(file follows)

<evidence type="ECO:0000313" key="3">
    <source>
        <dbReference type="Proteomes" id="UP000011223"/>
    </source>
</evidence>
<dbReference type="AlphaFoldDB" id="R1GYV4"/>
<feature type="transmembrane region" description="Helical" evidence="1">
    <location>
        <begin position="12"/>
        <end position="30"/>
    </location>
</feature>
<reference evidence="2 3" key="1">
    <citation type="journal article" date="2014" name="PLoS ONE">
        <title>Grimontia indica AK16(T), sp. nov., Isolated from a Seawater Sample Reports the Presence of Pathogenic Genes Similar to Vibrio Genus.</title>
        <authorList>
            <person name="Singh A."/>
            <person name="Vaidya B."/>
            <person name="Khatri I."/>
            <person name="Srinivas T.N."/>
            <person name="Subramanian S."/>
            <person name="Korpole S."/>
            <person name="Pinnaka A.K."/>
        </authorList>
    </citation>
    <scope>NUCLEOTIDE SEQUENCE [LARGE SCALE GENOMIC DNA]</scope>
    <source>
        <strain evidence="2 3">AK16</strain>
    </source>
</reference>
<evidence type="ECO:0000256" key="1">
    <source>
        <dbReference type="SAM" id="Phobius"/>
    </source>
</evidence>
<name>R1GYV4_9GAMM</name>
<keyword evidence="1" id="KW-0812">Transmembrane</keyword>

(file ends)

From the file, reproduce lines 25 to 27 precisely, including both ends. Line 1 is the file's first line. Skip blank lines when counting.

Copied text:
    </citation>
    <scope>NUCLEOTIDE SEQUENCE [LARGE SCALE GENOMIC DNA]</scope>
    <source>